Source: Healio Interviews
Disclosures: Boockvar reports no relevant financial disclosures.
December 20, 2021
4 min read

Belly fat to treat brain cancer? Neurosurgeons test method to bypass blood-brain barrier

Source: Healio Interviews
Disclosures: Boockvar reports no relevant financial disclosures.
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Surgeons at Lenox Hill Hospital are recruiting patients for a first-in-human, single arm, open-label phase 1 clinical trial investigating the safety and feasibility of using belly fat to treat recurrent glioblastoma.

A team led by John A. Boockvar, MD, vice chair of neurosurgery and director of the Brain Tumor Center at Lenox Hill and director of the Laboratory for Brain Tumor Biology and Therapy at Feinstein Institutes for Medical Research, is testing the viability of the omental tissue in bypassing the blood-brain barrier and treating the fast-growing, aggressive brain cancer.

Quote from John A. Boockvar, MD.

The trial, in its initial phase, is enrolling 10 participants with recurrent glioblastoma who will undergo standard surgical resection, after which the surgical cavity will be lined with a laparoscopically harvested omental free flap. Researchers will closely monitor each patient for adverse events, assessing for seizure, stroke, infection, tumor progression and death.

Two patients have already undergone successful laparoscopic omental-cranial transposition procedures.

“Glioblastoma is a universally fatal disease, and the FDA understands that in order to make progress, we’re going to have to take some significant leaps,” Boockvar told Healio.

The surgical procedure has been commonly used in head and neck cancers, but not for brain tumors. Boockvar said a brain tumor dog model was used for the omental-cranial transposition in 1990 at University of California, San Francisco.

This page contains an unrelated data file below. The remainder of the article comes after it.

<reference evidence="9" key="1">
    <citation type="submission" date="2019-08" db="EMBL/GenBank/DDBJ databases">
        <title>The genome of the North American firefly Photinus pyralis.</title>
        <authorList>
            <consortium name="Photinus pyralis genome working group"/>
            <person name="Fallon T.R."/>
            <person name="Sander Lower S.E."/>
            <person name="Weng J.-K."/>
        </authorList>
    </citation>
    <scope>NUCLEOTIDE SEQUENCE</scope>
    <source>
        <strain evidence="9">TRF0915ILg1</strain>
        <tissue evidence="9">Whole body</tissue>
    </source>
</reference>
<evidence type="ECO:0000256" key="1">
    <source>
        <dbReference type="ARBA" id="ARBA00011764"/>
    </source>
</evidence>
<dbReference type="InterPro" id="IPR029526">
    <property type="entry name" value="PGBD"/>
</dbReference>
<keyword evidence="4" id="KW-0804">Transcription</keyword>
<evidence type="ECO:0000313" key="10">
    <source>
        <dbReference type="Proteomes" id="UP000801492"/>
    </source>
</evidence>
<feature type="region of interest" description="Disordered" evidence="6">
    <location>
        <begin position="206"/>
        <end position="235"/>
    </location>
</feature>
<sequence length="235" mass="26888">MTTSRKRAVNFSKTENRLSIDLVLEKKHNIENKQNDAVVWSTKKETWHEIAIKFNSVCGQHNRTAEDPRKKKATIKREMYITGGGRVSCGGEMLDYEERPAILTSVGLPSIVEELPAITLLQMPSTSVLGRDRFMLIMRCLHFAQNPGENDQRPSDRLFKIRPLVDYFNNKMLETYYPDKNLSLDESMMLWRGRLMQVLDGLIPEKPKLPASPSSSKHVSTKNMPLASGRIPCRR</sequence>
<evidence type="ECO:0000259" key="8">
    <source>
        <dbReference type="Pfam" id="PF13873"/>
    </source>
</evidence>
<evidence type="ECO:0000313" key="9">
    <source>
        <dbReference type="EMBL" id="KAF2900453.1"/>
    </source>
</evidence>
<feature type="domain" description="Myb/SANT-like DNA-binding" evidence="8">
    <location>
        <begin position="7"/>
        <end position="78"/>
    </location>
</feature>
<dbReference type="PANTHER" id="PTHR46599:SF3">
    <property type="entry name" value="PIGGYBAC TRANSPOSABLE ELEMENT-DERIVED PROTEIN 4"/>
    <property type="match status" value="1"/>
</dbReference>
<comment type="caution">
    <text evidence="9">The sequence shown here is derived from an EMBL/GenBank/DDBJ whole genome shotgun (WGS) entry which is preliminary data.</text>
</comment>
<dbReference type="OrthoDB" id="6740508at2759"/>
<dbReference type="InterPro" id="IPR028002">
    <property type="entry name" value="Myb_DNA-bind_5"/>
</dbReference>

Although the trial is in its infancy, researchers have concluded that it is feasible to put patients through the procedure of transplanting the omentum into the brain.

“What was shown in dogs in 1990 is able to be done in humans,” Boockvar said. “We learned that we can do this and that the graft survives.”

Boockvar addressed other concerns the research team is investigating.

“One of the risks of the operation is we’re putting in a very highly vascularized source of tissue,” Boockvar said. “What if the tumor grows faster because of all of the blood supply? What if the tumor grows along the graft instead of growing in the brain? And, obviously, I don’t want the tumor to hijack the blood supply that we’re giving it and maybe grow faster. That’s a risk that will be important to learn about if it were to happen.”

How the idea originated

Treatments for glioblastoma often run into the problem of the inability of drugs and molecules to penetrate the blood-brain barrier. Boockvar has been working on ways to solve this problem for 2 decades.

Boockvar said the omental-cranial transposition trial came about while working on another trial designed to navigate past the blood-brain barrier. The first trial, called the Temporal Parietal Fascial Flap trial, is for newly diagnosed patients with glioblastoma and uses a piece of scalp tissue called a pericranial flap, which is inserted into the resection cavity of patients. The idea for the trial came about as Boockvar was in surgery one day about 5 years ago.